Transitions Made Easier
For parents of young children (2-7) years old.
Parents have often asked me, “How do I get my son/daughter to move from one activity to another without yelling, counting, nagging, or threatening?” “We especially have a hard time in the morning, when we need to get out the door to go to day care or school and work, and at night, when it’s bedtime.” “I’m so exhausted by the time they’re in bed, I need to go to sleep myself!”
WHY ARE TRANSITIONS OFTEN DIFFICULT FOR YOUNG CHILDREN?
Children under seven years old do not have the same concept of time as older children, teens, and adults. What seems to us to be a straightforward request, like, “We need to be ready to go in 5 minutes. “ could just as well be five hours to a young child. Also, young children live, for the most part, in the present. They are not usually sitting around lamenting something they should have said or done yesterday, nor are they planning what they will do tomorrow. The present moment is the one that has most reality for them.
Most adults, on the other hand, spend most of the their time in the future or past. This is a good thing, since young children need adults to plan and structure their lives for them. This difference can often lead to power struggles between parents and children, with parents often feeling like a drill sergeant, barking orders to get their children moving!
WHAT PARENTS CAN DO
So, how do we avoid the power struggles, and help our children move from one activity to another? I suggest using a kitchen timer – the old-fashioned kind you wind up by hand, and which makes a ticking sound. The ticking sound is the key here. Children can hear the passage of time, and hear the “ding” of the timer, signaling when time is up, and it’s time to move on to the next activity.
For example, you can say to your 4 year old, “When the timer goes “ding” you need to be dressed and come to the kitchen table for breakfast.”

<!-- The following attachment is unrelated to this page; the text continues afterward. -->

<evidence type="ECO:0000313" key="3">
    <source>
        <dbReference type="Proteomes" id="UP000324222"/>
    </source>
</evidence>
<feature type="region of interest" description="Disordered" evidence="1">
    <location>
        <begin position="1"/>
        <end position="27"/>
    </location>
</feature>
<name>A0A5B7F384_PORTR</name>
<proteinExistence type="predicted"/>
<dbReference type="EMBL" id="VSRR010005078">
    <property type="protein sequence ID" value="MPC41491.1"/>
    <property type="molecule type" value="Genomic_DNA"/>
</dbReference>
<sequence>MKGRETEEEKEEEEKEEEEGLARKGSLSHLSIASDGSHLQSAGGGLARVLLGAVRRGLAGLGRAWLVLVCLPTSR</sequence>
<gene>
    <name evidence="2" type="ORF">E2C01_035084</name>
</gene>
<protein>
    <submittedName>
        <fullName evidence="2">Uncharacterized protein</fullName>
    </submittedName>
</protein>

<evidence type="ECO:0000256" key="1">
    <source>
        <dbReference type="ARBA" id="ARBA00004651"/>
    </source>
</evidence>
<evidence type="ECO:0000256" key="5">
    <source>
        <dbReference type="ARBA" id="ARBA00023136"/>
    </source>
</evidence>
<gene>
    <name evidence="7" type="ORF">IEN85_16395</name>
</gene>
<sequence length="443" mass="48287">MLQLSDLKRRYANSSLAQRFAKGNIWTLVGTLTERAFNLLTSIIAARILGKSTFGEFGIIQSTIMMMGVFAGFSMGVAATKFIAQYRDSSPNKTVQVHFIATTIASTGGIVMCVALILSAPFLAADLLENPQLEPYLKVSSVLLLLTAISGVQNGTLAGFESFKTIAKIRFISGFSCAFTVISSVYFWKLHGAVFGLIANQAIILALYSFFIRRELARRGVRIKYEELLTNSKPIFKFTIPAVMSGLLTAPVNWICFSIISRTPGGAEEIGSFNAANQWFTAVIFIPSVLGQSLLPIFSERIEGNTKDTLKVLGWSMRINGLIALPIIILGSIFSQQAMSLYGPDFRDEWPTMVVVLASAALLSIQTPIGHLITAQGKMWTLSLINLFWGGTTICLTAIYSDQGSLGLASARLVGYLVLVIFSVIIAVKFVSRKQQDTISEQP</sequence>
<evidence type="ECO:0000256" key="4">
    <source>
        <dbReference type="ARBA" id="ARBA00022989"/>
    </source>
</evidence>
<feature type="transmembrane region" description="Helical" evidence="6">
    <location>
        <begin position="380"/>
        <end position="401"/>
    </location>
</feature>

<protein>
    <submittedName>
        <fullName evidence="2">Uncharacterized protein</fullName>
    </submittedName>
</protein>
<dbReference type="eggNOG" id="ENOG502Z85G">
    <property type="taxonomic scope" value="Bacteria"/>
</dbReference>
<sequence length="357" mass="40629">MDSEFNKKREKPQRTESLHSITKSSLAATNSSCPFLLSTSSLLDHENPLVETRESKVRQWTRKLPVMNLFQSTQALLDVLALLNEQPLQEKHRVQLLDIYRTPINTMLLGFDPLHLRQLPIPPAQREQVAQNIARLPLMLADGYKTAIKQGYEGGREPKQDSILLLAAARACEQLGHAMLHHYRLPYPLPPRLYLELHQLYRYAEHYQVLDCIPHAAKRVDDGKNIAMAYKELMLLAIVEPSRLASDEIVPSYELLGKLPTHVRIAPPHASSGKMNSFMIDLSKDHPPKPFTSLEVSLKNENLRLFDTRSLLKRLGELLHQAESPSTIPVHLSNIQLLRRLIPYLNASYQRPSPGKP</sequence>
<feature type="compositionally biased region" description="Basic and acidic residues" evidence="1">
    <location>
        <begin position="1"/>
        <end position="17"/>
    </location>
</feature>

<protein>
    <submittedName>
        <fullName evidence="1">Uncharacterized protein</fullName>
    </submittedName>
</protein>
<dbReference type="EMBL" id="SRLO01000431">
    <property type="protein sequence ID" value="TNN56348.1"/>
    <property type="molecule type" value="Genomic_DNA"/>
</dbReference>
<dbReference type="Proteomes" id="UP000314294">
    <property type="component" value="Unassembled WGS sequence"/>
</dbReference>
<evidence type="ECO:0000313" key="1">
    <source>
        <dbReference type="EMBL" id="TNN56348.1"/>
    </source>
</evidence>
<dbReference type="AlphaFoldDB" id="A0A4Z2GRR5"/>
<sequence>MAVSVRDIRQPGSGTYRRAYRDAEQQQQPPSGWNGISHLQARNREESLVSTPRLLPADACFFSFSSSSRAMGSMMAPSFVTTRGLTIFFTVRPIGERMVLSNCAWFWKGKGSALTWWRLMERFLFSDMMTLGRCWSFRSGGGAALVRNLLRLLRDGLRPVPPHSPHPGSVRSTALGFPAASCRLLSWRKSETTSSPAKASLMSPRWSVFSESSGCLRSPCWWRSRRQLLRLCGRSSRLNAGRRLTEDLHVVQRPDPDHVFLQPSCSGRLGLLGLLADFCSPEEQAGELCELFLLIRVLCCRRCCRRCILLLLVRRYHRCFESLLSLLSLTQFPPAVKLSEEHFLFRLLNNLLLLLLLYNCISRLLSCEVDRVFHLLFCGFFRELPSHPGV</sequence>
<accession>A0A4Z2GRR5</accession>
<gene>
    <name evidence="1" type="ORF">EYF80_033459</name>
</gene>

Then, it is important to positively reward the child for coming to the kitchen table for breakfast. Usually, a verbal acknowledgement is enough, such as “Good for you. You came to the table when the timer went “ding.” “Good job.” Young children will often work to get their parent’s approval – a much stronger incentive than avoiding punishment.
ADVANTAGES OF USING A KITCHEN TIMER
- Children have a better sense of the passage of time, rather than trying to guess when 15 minutes have elapsed.
- Children often try to “beat the clock” and get finished with an activity before the timer goes “ding.”
- Parents can let go of the “bad guy” role (the one who yells, nags, counts and threatens) and let the timer be the “bad guy.”
- Children learn to be accountable, and feel more successful at transitioning from one task to another.
- Parents and children can replace power struggles with more enjoyable interactions.
Jacob is a four year old boy who has a hard time going to bed at night. After talking with his parents, I recommended their use of a kitchen timer. They listed all the steps in Jacob’s bedtime routine: bath, putting on pajamas, brushing teeth, 3 bedtime stories, 1 song, and lights out. They decided to use a kitchen timer so he’d know when to finish one activity and move on to the next. Then they thought of consequences for taking too much time with a task. If he took too long brushing his teeth, for example, he only got to hear 2 bedtime stories, instead of three. (More on consequences in May.) After a while, they grouped some of the activities and increased the time to complete them (putting on pajamas and brushing teeth became one activity, etc.)
At first, they needed to use consequences to keep Jacob on track. After a while, though, he looked forward to getting through the pre-bedtime activities on time to have his stories and song (rewards) at the end.
If you have questions about your child’s behavior, please e-mail Pnina Tobin